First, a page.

Emanuelson-Podas Offices – Edina

  • Client Emanuelson-Podas,
  • size 26,000 sqft
  • Year 2016
  • Location Edina, Minnesota, United States,
  • Industry Construction / Engineering,
  • HTG Architects designed the offices of engineering solutions company Emanuelson-Podas, located in Edina, Minnesota.

    Who said engineers don’t have style? Mechanical and electrical engineering consulting firm Emanuelson-Podas (EP) has created an eye-popping office space – and a massive employee rec room – out of a former heavy industrial fabrication facility.

    Constructed in 1968, the building is a 26,000 square-foot, single-story precast-plank structure. Originally built as a screw factory, it was most recently home to a marble and granite fabrication company where the bulk of the space was dedicated to stone slab cutting, shaping and polishing. Emanuelson-Podas, which had outgrown its office in Minnetonka and was in desperate need of more space, purchased the building in the spring of 2016 after Mechanical Engineer and Managing Partner Mike Webert saw and fell in love with the space. “Right away we saw the potential it had,” he said. “We saw what it could be.”

    To expedite the construction process, EP chose to act as its own general contractor. And they quickly engaged with renowned design consultant Julie Yager, a longtime friend of the firm. The design – a highly collaborative effort between Yager, Webert and Fults, and HTG Architects – emerged as a blend of industrial elements that honor the building’s heritage with a high-end contemporary look and feel. “So many of us really appreciate the solid, heavy elements that are present in an industrial setting,” said Fults. “We wanted to honor the history and character of the building while still bringing a degree of warmth and polish to the space.”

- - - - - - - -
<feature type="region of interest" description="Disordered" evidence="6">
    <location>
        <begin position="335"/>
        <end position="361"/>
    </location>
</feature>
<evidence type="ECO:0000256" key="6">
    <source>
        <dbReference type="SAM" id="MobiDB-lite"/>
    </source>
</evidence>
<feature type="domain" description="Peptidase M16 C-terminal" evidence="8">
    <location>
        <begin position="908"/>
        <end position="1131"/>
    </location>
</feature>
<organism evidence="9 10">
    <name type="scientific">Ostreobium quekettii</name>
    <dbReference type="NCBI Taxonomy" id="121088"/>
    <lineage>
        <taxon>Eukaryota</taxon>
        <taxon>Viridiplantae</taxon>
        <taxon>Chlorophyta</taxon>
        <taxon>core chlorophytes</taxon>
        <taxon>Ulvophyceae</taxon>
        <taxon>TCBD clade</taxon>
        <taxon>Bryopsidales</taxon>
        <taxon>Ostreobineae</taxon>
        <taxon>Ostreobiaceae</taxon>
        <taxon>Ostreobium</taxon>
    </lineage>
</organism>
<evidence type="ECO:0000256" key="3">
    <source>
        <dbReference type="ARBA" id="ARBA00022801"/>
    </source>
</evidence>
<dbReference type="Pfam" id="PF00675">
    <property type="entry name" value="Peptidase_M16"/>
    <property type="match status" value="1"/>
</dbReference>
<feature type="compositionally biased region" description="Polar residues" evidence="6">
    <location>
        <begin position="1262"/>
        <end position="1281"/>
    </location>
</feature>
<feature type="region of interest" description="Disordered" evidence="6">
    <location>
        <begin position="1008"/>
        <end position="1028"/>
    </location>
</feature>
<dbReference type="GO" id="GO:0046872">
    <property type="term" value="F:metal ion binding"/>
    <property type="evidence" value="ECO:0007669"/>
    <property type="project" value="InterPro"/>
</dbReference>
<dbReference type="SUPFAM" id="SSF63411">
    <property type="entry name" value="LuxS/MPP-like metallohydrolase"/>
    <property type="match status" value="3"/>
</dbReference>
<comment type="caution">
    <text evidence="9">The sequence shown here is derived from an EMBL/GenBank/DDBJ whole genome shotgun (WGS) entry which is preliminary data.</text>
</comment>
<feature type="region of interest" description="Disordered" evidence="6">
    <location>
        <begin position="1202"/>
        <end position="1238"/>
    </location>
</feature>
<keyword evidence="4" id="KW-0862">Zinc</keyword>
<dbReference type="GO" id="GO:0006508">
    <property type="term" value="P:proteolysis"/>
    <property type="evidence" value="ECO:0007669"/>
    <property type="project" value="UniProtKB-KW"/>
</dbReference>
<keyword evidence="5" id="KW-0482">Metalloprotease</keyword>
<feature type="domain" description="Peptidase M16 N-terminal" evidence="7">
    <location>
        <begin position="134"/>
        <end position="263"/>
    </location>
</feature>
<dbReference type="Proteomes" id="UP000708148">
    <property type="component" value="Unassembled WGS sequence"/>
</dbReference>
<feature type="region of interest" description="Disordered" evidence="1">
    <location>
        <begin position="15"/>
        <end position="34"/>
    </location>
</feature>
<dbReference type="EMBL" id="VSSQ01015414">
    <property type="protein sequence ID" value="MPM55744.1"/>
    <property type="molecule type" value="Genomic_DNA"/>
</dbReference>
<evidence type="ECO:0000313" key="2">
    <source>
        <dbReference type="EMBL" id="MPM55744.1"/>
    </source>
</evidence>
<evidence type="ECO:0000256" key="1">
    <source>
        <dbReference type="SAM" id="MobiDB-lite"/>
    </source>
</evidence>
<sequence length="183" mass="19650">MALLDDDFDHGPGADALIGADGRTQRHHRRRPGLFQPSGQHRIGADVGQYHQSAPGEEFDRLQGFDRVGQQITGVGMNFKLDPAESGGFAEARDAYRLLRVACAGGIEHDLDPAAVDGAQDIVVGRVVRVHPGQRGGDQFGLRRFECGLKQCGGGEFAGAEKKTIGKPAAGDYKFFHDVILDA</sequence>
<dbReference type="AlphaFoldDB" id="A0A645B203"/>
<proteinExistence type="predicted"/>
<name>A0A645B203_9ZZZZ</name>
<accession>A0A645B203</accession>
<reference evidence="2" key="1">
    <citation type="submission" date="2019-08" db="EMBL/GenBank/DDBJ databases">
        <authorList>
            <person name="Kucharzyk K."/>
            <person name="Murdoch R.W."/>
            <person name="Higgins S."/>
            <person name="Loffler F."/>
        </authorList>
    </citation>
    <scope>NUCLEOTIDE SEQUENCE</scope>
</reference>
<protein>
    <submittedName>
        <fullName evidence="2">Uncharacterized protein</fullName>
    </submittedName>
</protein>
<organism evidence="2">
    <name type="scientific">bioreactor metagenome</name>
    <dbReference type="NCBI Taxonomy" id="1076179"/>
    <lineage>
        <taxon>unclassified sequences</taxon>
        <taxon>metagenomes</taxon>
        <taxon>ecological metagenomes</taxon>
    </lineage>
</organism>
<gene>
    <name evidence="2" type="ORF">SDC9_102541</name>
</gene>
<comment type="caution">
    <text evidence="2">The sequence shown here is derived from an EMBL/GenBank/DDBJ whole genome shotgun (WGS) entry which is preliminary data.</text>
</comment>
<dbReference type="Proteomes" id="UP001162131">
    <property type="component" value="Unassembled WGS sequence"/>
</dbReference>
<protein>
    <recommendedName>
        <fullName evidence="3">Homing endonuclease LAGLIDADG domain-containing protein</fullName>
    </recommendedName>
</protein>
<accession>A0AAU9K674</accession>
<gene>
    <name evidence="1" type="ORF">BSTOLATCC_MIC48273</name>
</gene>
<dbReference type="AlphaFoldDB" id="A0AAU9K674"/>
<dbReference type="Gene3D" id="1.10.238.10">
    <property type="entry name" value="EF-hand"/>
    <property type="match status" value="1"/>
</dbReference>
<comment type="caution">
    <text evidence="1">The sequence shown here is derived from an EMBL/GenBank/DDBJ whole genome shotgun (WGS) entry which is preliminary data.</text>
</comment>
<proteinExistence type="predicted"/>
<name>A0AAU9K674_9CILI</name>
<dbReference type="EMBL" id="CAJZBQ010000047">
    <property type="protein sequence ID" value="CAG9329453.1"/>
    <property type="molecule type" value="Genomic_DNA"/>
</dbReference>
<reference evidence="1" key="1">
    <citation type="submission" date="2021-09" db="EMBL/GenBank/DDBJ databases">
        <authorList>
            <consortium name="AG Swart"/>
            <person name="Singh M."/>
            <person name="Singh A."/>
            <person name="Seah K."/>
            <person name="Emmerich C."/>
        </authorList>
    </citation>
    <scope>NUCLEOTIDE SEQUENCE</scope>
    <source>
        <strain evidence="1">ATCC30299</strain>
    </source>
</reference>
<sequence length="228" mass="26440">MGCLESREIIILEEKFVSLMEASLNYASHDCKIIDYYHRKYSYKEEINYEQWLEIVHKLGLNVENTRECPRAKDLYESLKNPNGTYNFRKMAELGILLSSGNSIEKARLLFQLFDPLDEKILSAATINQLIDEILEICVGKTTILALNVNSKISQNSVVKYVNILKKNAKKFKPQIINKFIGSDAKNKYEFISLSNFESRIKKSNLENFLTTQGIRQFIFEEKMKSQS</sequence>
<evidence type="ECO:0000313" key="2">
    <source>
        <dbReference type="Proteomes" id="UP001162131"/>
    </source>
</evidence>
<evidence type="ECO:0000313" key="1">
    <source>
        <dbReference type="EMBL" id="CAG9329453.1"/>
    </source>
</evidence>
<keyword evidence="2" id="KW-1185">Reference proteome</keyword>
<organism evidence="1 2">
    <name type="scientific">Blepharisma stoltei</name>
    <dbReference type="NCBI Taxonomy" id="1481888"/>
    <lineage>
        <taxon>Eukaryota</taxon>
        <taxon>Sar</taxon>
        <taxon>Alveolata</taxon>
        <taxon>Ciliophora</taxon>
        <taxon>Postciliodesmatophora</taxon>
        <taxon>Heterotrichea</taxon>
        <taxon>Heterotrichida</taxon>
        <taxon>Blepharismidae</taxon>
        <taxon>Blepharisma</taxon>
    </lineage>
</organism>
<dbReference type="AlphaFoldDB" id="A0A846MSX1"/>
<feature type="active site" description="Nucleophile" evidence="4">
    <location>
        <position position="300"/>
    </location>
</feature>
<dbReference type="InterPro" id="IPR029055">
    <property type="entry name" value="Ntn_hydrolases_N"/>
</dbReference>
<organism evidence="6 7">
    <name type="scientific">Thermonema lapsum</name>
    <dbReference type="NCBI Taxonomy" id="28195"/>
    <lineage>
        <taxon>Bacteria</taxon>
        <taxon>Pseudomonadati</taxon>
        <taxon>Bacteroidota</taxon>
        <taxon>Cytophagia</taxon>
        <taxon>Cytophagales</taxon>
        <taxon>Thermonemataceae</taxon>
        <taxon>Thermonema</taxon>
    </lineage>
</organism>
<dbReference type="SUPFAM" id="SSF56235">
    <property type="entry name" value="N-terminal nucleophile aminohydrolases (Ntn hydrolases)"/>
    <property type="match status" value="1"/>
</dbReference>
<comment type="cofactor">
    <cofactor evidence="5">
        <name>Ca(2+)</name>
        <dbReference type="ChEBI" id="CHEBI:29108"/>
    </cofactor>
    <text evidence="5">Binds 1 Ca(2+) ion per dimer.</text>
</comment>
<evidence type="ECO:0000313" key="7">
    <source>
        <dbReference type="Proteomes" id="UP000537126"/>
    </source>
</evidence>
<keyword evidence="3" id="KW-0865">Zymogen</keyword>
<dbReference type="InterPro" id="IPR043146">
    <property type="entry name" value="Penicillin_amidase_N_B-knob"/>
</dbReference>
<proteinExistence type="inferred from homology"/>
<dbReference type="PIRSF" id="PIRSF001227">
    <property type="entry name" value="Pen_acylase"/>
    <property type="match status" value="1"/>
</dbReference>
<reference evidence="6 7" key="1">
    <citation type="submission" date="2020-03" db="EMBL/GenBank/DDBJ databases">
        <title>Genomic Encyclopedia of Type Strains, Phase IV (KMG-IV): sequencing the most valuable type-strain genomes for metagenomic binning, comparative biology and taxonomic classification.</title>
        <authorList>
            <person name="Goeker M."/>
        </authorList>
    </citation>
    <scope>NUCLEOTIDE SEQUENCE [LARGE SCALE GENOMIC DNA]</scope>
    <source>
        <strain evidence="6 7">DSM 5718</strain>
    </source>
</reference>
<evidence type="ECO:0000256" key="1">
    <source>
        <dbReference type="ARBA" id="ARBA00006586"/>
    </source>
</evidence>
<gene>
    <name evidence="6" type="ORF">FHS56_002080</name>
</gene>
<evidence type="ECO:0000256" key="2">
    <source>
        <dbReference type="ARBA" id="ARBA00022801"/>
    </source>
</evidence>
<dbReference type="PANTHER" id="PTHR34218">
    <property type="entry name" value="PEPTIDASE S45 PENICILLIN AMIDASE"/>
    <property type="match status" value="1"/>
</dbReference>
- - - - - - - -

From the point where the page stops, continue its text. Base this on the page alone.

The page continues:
The result? A breathtaking combination of heavy steel, thick wood and custom details. The building features nearly 6,000 lineal feet of air-dried, rough-sawn pine from Wisconsin for the trim, art walls and furniture. The conference room tables – designed and built by EP staff – are made from 600 board feet of locally sourced, 2 ½” hackberry. The main work space features a 20’ ceiling, and visitors are greeted by a massive 26’ Kelly HVLS fan which serves to destratify the air. Careful thought went into the lighting design to honor and highlight the unique thin-rectangle window pattern of the building. Additionally, the design repurposed one of the original 800 square-foot service bays as a high-tech training room with a lighting lab to help the firm’s clients – frequently architects themselves – envision lighting opportunities for their spaces.

    From a systems standpoint, the building features a custom VAV air-handling unit that utilizes a heat-recovery system to minimize energy usage. Utilizing the building’s operable windows along with existing exhaust fans allows natural ventilation during the spring and fall. The existing boiler plant was reused along with new baseboard radiation and controls to provide comfortable work space along the exterior walls. The entire building utilizes LED lighting with daylight harvesting, and category 6A telecommunications cable runs through the office. All this in combination with new R10 insulation board means the building is nearly 30% more efficient than an equivalent baseline building.

    In addition to providing an inspiring space for employees and visitors, the building design incorporates elements that tie directly to the company’s three core values: family, service and trust. Perhaps most impressive is the 4,000 square-foot employee and family rec room that features a half-court basketball court; a full-size inflatable bounce house for kids; ping pong, soccer and hockey equipment. “We take our commitment to strong and healthy families very seriously,” said Webert. “There was never a question about whether or not to include space for the rec room. Having a dedicated space for our employees and their families to refresh, relax and enjoy being together… well, it goes to the very heart of our family value.”

    The building was fully completed in late 2016. A grand opening brought in nearly 300 guests to the space, and it has been highly popular destination ever since. “We’re proud of the space and love having people visit,” said Fults with a smile. “And so far, we’ve been busy hosts.”

    DesignHTG Architects and design consultant Julie Yager
    Photography: Susan Tadewald